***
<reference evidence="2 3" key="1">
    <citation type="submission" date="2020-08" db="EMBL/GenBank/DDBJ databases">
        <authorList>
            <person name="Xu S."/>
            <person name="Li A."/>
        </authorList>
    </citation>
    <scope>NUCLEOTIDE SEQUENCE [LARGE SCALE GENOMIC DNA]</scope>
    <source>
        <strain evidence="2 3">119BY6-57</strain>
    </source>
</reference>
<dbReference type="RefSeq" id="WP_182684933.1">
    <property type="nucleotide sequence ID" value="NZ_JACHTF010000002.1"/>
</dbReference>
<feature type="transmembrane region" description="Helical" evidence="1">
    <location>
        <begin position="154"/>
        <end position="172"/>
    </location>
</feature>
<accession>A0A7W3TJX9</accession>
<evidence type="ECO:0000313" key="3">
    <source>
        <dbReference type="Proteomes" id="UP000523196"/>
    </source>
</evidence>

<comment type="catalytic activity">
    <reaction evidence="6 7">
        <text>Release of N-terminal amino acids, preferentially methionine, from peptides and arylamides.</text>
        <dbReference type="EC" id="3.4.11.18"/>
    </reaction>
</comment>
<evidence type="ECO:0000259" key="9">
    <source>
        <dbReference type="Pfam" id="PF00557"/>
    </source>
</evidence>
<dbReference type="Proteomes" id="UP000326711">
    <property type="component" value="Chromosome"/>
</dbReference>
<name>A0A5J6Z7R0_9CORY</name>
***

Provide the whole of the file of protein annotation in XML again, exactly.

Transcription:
<reference evidence="2 3" key="1">
    <citation type="submission" date="2020-08" db="EMBL/GenBank/DDBJ databases">
        <authorList>
            <person name="Xu S."/>
            <person name="Li A."/>
        </authorList>
    </citation>
    <scope>NUCLEOTIDE SEQUENCE [LARGE SCALE GENOMIC DNA]</scope>
    <source>
        <strain evidence="2 3">119BY6-57</strain>
    </source>
</reference>
<dbReference type="RefSeq" id="WP_182684933.1">
    <property type="nucleotide sequence ID" value="NZ_JACHTF010000002.1"/>
</dbReference>
<feature type="transmembrane region" description="Helical" evidence="1">
    <location>
        <begin position="154"/>
        <end position="172"/>
    </location>
</feature>
<accession>A0A7W3TJX9</accession>
<evidence type="ECO:0000313" key="3">
    <source>
        <dbReference type="Proteomes" id="UP000523196"/>
    </source>
</evidence>

<comment type="catalytic activity">
    <reaction evidence="6 7">
        <text>Release of N-terminal amino acids, preferentially methionine, from peptides and arylamides.</text>
        <dbReference type="EC" id="3.4.11.18"/>
    </reaction>
</comment>
<evidence type="ECO:0000259" key="9">
    <source>
        <dbReference type="Pfam" id="PF00557"/>
    </source>
</evidence>
<dbReference type="Proteomes" id="UP000326711">
    <property type="component" value="Chromosome"/>
</dbReference>
<name>A0A5J6Z7R0_9CORY</name>